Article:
Chris Hadnagy: What’s interesting about that account with the CEO and pen testing, a lot of times with social engineering people will automatically assume I won’t fall for that; I’ll never fall for that. Someone could ask me questions all day long and I’m relatively secure.
Jason Hartman: Pen Testing
Chris Hadnagy: Penetration testing.
Jason Hartman: Oh penetration testing. Okay.
Chris Hadnagy: Sorry, pen testing for short. I’m glad you asked. But a penetration test is just testing the ability for an outside person to penetration your inside network. So in this sense, social engineering penetration testing, is testing the people network.
Jason Hartman: So the CEO isn’t stupid. The CEO got where they go because they’re smart, right? And they think they’re smart. So what kind of thing do they fall victim to then?
Chris Hadnagy: Well a lot of times, and this is exactly the way we have to work and it’s kind of a sad story this one in the big. It’s not something I’m proud of, but it is the way social engineers, malicious social engineers will work. So this particular CEO had a liking for cancer drugs because someone in his family had battled with cancer. So every year he worked with a local bank on putting on a cancer drive and they left some of their documentation about it on their server in the open. So it wasn’t something that had to be hacked. Something you could find on Google.
If you went to their URL, you searched their server, you saw some PDFs, you downloaded them, you saw that they had put a few thousand dollars into a cancer drive every year, they helped the local bank put on this drive. So we knew that that’s where their emotional heart strings were attached, was on this cancer drive. So we were able to utilize that by basically calling, pretending we were from the bank, saying that we were interested in helping them set up this cancer drive for this coming year, and I had a PDF that I wanted him to take, download and open up on his computer. But in order to do that, I needed to know the version of his PDF reader.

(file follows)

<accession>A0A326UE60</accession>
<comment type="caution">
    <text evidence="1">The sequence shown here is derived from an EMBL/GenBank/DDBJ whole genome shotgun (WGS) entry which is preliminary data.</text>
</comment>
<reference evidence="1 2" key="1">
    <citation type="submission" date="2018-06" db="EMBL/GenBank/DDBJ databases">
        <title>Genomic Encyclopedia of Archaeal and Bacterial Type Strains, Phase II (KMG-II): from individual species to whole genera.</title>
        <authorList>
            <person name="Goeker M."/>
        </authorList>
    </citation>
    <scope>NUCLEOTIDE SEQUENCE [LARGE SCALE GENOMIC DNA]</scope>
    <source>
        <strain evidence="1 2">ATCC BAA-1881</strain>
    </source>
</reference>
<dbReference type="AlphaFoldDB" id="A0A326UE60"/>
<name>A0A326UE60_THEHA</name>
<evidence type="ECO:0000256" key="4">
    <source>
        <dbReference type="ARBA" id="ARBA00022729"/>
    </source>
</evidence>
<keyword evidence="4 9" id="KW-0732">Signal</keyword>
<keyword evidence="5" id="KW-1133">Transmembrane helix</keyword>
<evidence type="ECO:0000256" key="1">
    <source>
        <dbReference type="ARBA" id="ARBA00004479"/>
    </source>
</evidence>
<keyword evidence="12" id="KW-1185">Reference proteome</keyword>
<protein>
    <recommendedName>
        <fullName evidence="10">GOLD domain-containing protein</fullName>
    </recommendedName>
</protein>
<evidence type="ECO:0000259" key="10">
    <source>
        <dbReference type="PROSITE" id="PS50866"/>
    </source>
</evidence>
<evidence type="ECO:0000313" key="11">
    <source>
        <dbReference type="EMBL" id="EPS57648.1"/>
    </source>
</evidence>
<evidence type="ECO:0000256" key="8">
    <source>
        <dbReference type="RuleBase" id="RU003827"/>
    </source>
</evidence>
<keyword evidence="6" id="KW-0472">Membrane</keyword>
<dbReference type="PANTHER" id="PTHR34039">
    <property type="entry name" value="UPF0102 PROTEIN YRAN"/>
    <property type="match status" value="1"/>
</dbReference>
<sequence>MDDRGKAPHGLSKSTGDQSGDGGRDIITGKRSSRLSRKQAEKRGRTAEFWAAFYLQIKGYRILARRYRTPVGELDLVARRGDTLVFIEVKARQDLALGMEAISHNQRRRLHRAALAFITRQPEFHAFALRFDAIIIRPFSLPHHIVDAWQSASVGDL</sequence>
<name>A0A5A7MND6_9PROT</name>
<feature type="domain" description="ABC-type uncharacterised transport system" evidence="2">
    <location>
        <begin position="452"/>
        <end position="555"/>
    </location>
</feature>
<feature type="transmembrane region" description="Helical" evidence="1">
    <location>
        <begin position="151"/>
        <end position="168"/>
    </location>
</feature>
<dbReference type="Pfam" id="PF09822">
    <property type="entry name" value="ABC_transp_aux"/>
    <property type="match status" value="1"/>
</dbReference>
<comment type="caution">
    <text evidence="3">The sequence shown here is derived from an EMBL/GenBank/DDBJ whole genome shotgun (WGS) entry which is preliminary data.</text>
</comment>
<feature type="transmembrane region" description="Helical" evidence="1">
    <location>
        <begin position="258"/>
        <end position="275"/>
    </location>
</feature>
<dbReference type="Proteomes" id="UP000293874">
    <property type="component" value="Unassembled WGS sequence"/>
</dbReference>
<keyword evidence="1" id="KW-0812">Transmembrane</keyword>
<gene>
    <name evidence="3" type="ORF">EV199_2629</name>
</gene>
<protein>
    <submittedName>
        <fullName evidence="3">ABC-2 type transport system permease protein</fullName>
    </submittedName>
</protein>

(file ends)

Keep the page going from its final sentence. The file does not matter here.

That way I can make sure that it works because I have brand new software, and if he has an older version it might not work.
He was more than willing to give me that information and of course like most people who haven’t updated recently, he was using an old, outdated and vulnerable version of his adobe software PDF reader. We were able to encode a PDF with malicious software, which means that we can take what looks like a legitimate PDF and in the background, put like a virus, or a Trojan, something that would infiltrate his computer and give us access to his computer remotely.
I sent him that PDF through his Email, he opened it and we gained access to his network through that type of attack. All because of using something that was close to his emotions, asking him questions that he was willing to answer, and then utilizing that information in an attack against his company.
Jason Hartman: Wow, that’s just amazing. So PDF files can definitely carry malicious malware then?
Chris Hadnagy: They can. Especially, and I hate to bash a company, it’s not necessarily against adobe, but especially adobe because they’re heavy on java script. The PDFs themselves are evil in a sense but java has a plethora of vulnerabilities. So a program that relies heavily on that needs to be updated, monitored, and people who think more critically when accepting files. That causes those vulnerabilities.